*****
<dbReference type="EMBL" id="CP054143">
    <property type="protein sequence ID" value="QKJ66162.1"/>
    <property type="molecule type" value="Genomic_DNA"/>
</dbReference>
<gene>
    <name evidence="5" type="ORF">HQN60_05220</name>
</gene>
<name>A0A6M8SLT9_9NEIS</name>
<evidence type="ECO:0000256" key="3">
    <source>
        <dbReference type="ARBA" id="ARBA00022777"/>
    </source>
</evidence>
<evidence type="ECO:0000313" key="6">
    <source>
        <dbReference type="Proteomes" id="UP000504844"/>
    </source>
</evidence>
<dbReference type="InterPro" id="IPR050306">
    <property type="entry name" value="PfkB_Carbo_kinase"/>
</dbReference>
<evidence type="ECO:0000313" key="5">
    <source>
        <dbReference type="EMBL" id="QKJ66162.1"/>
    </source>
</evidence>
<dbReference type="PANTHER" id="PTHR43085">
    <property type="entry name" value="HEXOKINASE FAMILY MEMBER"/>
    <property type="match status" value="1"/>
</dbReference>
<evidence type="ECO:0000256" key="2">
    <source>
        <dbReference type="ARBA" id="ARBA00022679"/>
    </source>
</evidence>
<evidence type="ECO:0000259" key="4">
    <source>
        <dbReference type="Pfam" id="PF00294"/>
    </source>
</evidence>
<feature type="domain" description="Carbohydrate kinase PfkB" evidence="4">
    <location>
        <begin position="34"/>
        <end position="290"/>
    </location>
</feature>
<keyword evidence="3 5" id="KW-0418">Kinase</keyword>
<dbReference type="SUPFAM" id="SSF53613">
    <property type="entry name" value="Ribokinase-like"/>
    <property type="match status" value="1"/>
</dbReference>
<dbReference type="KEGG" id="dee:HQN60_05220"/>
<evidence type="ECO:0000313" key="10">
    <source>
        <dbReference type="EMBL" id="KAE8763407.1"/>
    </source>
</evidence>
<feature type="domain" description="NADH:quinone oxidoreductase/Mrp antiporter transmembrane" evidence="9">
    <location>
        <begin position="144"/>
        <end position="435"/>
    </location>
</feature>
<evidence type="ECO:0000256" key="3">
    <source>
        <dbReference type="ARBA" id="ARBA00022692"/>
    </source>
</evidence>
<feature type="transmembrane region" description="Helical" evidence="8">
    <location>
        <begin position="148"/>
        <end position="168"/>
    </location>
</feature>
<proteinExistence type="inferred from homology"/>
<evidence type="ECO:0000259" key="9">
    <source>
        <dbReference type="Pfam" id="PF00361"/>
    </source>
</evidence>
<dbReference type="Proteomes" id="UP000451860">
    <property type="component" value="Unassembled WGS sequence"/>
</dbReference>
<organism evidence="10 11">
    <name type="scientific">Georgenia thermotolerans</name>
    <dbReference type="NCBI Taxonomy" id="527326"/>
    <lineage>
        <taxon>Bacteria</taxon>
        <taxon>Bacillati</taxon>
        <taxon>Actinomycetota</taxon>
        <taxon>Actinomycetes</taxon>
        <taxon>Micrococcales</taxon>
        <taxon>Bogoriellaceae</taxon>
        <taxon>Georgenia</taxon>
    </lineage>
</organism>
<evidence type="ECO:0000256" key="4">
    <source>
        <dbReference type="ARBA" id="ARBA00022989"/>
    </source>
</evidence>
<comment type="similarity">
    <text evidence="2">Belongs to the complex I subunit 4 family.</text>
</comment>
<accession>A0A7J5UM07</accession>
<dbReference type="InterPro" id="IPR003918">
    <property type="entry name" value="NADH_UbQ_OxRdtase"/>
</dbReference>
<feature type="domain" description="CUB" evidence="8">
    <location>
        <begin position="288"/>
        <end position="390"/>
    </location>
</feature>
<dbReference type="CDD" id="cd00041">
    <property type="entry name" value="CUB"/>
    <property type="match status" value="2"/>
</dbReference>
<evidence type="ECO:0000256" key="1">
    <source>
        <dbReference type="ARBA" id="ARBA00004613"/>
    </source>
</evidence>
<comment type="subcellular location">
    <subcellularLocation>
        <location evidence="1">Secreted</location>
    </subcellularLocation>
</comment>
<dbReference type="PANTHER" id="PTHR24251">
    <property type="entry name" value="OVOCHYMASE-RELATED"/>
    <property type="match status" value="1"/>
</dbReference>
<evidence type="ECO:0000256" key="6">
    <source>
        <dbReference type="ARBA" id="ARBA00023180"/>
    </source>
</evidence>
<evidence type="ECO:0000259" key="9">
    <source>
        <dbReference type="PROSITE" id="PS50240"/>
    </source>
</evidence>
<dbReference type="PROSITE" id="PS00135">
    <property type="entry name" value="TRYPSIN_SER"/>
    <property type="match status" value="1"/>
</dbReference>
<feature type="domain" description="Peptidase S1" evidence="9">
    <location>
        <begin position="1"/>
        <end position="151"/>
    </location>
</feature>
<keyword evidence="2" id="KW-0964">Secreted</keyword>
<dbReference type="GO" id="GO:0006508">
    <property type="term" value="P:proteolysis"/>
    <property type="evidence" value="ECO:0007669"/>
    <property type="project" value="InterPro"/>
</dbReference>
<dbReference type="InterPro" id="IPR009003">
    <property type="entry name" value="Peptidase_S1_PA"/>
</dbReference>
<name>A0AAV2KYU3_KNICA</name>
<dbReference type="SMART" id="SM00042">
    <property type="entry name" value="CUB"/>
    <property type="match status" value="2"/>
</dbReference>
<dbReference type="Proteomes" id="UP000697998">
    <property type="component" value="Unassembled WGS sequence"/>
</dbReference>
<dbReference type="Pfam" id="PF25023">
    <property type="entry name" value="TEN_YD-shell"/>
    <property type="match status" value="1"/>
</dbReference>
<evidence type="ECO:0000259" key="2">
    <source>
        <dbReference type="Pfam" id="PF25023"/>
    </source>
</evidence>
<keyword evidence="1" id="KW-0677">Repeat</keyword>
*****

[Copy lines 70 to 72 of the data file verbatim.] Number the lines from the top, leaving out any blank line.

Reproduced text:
    <location>
        <begin position="148"/>
        <end position="168"/>